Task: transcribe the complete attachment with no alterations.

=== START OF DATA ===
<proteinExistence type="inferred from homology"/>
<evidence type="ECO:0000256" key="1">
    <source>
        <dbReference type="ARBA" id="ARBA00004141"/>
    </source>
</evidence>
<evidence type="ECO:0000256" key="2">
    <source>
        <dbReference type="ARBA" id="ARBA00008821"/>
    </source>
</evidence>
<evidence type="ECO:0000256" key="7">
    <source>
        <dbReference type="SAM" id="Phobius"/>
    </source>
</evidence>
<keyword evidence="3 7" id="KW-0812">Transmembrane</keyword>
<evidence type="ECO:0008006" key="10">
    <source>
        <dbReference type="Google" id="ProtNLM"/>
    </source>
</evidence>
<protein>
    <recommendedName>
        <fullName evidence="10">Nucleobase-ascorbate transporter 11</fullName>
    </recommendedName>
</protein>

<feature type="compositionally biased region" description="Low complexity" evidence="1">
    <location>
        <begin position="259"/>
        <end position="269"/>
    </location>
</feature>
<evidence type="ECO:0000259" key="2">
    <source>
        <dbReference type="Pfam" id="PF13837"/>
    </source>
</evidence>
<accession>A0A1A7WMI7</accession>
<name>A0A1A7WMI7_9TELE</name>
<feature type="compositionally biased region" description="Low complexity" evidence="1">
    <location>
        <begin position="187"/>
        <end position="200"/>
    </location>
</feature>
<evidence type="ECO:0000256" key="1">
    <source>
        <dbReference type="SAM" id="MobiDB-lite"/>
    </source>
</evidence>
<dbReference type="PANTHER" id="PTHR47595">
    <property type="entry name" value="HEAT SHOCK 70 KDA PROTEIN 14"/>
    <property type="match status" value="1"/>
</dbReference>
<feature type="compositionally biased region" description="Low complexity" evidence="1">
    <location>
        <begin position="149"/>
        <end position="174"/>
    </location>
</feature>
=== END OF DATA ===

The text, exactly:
<proteinExistence type="inferred from homology"/>
<evidence type="ECO:0000256" key="1">
    <source>
        <dbReference type="ARBA" id="ARBA00004141"/>
    </source>
</evidence>
<evidence type="ECO:0000256" key="2">
    <source>
        <dbReference type="ARBA" id="ARBA00008821"/>
    </source>
</evidence>
<evidence type="ECO:0000256" key="7">
    <source>
        <dbReference type="SAM" id="Phobius"/>
    </source>
</evidence>
<keyword evidence="3 7" id="KW-0812">Transmembrane</keyword>
<evidence type="ECO:0008006" key="10">
    <source>
        <dbReference type="Google" id="ProtNLM"/>
    </source>
</evidence>
<protein>
    <recommendedName>
        <fullName evidence="10">Nucleobase-ascorbate transporter 11</fullName>
    </recommendedName>
</protein>

<feature type="compositionally biased region" description="Low complexity" evidence="1">
    <location>
        <begin position="259"/>
        <end position="269"/>
    </location>
</feature>
<evidence type="ECO:0000259" key="2">
    <source>
        <dbReference type="Pfam" id="PF13837"/>
    </source>
</evidence>
<accession>A0A1A7WMI7</accession>
<name>A0A1A7WMI7_9TELE</name>
<feature type="compositionally biased region" description="Low complexity" evidence="1">
    <location>
        <begin position="187"/>
        <end position="200"/>
    </location>
</feature>
<evidence type="ECO:0000256" key="1">
    <source>
        <dbReference type="SAM" id="MobiDB-lite"/>
    </source>
</evidence>
<dbReference type="PANTHER" id="PTHR47595">
    <property type="entry name" value="HEAT SHOCK 70 KDA PROTEIN 14"/>
    <property type="match status" value="1"/>
</dbReference>
<feature type="compositionally biased region" description="Low complexity" evidence="1">
    <location>
        <begin position="149"/>
        <end position="174"/>
    </location>
</feature>